Published Article

One Plan Many Pieces

September 2006


By Robert Zabors, Steve Sheridan, & Nicholas Hays, Published in Electric Perspectives

In these days of rising costs and higher expectations for all stakeholders, many companies are increasing their focus on strategic planning.

Many companies focus their strategic planning efforts in an integrated resource planning process or through annual business planning and budgeting. But is that enough?

Opening up strategic planning can seem like a risky proposition. But taking risks in the planning process is an excellent way to reduce other more significant — and potentially costly — risks in the resulting strategy and implementation. Starting in 2003, Great Plains Energy (GPE) took that risk, using a structured and inclusive process that identified and evaluated a wide range of options.

The company sought out and evaluated a variety of perspectives, which can be complicated as external information is often outdated, contradictory, and difficult to synthesize. GPE discussed the fundamental drivers of change in the industry, a range of future scenarios, and the potential impact and opportunities for business units and the overall corporate portfolio. The outcome of the process — making strategy work — required employees who understand the challenges, buy-in to the approach, and are supported by the corporate culture.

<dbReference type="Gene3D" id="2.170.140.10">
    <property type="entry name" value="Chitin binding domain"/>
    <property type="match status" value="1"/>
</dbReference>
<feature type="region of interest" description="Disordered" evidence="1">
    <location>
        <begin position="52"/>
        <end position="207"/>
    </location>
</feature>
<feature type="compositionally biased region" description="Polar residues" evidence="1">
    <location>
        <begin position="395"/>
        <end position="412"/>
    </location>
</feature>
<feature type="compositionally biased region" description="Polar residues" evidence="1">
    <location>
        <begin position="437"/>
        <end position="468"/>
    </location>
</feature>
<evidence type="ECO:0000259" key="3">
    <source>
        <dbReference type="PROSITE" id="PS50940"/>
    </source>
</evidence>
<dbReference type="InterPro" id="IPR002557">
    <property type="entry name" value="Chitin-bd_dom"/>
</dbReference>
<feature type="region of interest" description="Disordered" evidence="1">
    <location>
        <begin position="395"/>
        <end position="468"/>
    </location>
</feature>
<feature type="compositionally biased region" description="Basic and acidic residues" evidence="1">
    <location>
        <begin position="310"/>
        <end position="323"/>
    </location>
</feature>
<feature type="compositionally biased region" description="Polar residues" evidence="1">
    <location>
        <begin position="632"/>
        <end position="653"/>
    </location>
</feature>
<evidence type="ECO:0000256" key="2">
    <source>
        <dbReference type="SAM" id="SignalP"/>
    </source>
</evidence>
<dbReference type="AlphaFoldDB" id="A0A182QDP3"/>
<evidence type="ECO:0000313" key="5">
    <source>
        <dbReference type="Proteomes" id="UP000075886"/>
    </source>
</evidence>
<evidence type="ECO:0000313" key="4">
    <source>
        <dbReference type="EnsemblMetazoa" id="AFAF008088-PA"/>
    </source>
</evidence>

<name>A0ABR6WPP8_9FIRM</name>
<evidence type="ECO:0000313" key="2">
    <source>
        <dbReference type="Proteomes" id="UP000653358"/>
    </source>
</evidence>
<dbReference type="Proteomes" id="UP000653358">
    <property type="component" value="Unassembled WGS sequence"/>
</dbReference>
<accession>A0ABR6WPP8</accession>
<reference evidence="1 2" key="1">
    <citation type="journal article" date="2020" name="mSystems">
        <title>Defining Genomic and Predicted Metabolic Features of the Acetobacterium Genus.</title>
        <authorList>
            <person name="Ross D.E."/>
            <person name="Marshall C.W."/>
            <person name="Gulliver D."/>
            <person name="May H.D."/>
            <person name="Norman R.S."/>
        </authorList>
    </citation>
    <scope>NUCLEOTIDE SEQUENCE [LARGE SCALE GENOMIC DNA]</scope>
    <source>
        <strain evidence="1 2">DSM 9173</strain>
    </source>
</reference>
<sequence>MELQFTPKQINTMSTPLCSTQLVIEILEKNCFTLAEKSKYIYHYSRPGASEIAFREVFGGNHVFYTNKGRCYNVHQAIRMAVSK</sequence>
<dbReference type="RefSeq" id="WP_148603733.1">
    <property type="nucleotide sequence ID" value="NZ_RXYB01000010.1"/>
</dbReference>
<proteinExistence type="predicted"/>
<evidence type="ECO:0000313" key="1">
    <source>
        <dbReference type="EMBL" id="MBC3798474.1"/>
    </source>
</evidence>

The results? Since GPE announced its strategic intent in late 2004, the resulting regulatory plans have won unanimous approval in two states, and deregulated components have led to greater focus on specific customer segments. The company’s strategy won the support of employees, community leaders, investors, and most important, customers. This is GPE’s story.

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